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Good or Bad? How Bacteria Affects Your Gut

Good or Bad? How Bacteria Affects Your Gut
Good or Bad? How Bacteria Affects Your Gut

Having frequent problems related to your digestive system is usually an indication of an imbalance between the good and the bad bacteria in your gut, a condition known as dysbacteriosis.

Good bacteria produce many byproducts that strengthen your intestinal lining. If there aren’t sufficient quantities of good bacteria in the gut, the intestinal lining is more susceptible to injury and inflammation which causes breaks or gaps through which harmful substances may pass into your blood stream. On the other hand, overgrowth of bad bacteria can result in weakening of the gut membrane.

Where do good bacteria come from? We get our first dose of good bacteria as we slid through the birth canal during delivery. The second dose of good bacteria comes from the colostrum in our mother’s milk at the time of our first feeding.

Bad bacteria may exist in our body without causing any trouble as along as they are suppressed by good bacteria. Factors that contribute to a decline in the numbers of good bacteria include frequent use of antibiotics, over-the-counter antacids, pain killers, laxatives, and mouth washes; drinking chlorinated water which destroys both good and bad bacteria, consuming too much sugar which bad bacteria thrive on.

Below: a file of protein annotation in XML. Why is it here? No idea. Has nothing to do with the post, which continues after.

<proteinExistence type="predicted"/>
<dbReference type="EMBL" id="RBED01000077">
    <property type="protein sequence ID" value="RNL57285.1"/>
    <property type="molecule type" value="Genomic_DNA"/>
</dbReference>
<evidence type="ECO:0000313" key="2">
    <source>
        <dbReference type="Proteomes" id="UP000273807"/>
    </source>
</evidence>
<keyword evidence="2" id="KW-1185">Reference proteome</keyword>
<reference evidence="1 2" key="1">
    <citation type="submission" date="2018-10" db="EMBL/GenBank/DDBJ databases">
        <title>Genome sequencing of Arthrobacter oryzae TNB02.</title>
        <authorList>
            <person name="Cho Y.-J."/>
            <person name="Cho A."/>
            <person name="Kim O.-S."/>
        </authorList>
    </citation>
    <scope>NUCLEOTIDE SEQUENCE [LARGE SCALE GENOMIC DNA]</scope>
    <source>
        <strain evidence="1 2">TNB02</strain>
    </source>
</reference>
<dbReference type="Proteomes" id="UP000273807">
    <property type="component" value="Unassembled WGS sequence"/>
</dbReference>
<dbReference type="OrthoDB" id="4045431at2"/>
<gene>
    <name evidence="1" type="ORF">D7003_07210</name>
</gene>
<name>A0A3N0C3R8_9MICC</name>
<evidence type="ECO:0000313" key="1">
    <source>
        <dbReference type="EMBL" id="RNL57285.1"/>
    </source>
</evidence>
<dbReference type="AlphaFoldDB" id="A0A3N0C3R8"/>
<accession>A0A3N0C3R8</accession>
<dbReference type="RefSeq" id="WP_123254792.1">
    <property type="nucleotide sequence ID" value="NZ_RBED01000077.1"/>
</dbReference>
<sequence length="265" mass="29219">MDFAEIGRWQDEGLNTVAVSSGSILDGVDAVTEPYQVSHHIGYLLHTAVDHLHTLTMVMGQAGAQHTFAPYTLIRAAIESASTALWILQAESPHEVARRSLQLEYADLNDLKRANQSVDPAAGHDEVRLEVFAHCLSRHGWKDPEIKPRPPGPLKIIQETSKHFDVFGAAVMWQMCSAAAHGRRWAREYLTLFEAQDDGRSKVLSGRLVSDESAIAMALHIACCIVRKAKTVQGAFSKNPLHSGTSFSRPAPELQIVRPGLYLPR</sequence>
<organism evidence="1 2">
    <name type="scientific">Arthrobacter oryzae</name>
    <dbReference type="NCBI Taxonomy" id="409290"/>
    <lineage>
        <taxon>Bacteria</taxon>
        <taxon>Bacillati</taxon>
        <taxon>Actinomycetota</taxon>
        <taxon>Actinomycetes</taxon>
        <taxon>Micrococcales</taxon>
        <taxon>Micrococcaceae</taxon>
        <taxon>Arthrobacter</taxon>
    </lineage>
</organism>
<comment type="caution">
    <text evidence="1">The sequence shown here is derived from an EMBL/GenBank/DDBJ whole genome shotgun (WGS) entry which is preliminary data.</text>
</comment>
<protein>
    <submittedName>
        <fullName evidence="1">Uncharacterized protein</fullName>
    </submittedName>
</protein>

One of the best ways to restore the population of good bacteria is to have fermented foods which contain lactic-acid producing bacteria such as yogurt, cheese, pickled vegetables, and meat products. These foods not only provide good bacteria, but also create an acidic environment that supports good bacteria already present in your gut while preventing the growth of bad bacteria.

For those who find it difficult to eat naturally fermented foods on a regular basis, taking a probiotic supplement may be a good alternative. Probiotic supplements are convenient because they do not require meal planning or cooking. It is a good idea to purchase a supplement that contains multiple strains of good bacteria.

Common signs of imbalance between the good and bad bacteria in your gut include chronic constipation, excessive bloating and gas, chronic diarrhea, chronic halitosis (bad breath), intolerance to dairy products, anemia, and menstrual complaints. Contact your doctor or a gastroenterologist if you suspect your symptoms may be caused by an imbalance between the good and bad bacteria in your gut.

Greater Houston Gastroenterology provides specialized services and treatments for a wide range of gastrointestinal conditions in The Woodlands, Sugar Land, and Spring, Texas. Call us today for an appointment.

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